Aphids in Big Bear, June 3, 2020

The Eulachnus aphid is a common species on pines in Southern California, but has not been identified yet as the one that has made its presence known in the Big Bear area and San Bernardino National Forest.

Have you noticed an extra helping of sap falling from the pine trees around Big Bear Valley this spring? Is it wrecking your car’s paint job or sticking to the soles of your shoes?

Don’t blame the trees. It may not be pine sap.

According to Andrea Hefty, the forest entomologist for the San Bernardino National Forest, you can blame aphids for the sticky problem. Botanist Scott Eliason passed along the information to the Big Bear Grizzly.

“Andrea tells me that aphids on pine trees are having a big year up here,” Eliason said. “Nobody has gone to the effort of identifying exactly which species (of aphid) is messing up our cars and the forest floor in general.”

Eliason said that aphids are tiny insects that tap onto pine trees and feed on phloem. The waste excreted by the bugs is a sugary liquid called honeydew. The honeydew falls from the trees in tiny droplets.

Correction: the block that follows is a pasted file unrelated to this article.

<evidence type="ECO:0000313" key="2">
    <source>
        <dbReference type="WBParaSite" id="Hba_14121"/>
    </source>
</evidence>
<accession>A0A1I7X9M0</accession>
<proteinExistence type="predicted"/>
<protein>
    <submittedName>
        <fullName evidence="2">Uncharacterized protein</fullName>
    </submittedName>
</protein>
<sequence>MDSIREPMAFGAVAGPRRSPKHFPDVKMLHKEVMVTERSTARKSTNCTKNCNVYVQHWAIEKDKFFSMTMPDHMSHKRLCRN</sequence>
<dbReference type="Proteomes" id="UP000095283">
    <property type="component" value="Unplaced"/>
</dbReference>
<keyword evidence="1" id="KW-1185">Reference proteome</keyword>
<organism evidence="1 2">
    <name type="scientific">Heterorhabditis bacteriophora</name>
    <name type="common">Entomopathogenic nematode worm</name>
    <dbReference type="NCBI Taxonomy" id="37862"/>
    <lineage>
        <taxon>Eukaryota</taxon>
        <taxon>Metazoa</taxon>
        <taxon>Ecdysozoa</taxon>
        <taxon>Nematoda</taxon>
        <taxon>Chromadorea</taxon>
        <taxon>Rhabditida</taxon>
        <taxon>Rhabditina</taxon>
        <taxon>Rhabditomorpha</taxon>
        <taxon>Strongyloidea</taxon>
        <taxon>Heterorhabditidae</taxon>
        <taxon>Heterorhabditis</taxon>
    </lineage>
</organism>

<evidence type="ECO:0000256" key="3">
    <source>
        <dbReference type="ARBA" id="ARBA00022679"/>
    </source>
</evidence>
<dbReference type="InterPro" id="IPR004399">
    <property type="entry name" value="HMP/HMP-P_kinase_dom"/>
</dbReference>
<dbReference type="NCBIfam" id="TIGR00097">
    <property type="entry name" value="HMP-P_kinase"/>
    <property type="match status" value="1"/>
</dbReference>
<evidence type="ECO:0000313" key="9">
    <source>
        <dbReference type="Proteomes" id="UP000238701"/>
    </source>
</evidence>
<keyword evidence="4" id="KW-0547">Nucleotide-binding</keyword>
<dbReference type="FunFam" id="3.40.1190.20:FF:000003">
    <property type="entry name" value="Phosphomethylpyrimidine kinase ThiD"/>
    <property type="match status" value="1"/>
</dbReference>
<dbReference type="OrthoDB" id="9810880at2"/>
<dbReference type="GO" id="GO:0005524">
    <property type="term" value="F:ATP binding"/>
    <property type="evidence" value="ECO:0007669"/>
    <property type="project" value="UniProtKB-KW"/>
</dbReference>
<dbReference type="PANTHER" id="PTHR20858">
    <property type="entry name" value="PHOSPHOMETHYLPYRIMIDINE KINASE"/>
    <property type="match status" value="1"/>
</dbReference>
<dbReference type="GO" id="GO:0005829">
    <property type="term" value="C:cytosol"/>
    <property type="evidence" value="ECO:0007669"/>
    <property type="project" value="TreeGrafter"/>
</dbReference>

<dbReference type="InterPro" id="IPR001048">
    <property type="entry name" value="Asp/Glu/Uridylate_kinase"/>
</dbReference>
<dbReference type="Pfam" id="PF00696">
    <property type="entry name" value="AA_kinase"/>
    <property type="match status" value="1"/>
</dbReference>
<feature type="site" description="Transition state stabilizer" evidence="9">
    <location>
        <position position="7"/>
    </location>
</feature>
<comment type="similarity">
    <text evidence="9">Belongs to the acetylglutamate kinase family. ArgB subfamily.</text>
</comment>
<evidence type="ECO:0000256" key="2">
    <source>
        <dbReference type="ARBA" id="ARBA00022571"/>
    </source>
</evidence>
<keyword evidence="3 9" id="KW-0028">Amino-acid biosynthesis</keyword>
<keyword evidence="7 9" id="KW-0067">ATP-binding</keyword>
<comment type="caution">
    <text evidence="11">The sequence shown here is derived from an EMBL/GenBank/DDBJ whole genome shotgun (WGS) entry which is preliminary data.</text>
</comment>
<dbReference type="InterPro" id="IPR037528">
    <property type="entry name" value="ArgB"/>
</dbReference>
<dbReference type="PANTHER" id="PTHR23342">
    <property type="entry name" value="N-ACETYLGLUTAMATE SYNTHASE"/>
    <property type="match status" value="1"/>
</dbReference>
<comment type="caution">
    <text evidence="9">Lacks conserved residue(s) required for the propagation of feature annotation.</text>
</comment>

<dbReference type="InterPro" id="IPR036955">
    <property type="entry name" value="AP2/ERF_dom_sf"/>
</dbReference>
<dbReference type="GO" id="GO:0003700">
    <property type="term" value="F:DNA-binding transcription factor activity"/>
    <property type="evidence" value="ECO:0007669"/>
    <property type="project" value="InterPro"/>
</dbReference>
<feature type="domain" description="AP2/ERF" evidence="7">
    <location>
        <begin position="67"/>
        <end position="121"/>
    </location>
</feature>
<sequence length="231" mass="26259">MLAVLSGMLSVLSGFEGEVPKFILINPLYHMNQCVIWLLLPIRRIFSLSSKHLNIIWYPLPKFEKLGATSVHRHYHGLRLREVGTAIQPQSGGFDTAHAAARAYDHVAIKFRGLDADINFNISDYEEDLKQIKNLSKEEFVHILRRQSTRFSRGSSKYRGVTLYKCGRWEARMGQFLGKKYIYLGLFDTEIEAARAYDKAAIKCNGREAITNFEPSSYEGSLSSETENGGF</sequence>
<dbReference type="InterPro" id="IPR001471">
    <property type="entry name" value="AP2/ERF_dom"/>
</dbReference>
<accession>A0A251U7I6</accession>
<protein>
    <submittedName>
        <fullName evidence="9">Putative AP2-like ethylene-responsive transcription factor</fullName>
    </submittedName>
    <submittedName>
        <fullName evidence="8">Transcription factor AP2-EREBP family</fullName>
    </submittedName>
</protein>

“That’s the stuff that’s raining down on any cars parked under pines in Big Bear this spring,” Eliason said. “A lot of people think it’s tree sap, but it’s actually aphid droppings.”

Eliason said the substance is basically sugar, which dissolves and is easier to remove from cars. Honeydew is less damaging than sap, Eliason said. He has been able to remove the droplets by hosing down his car.

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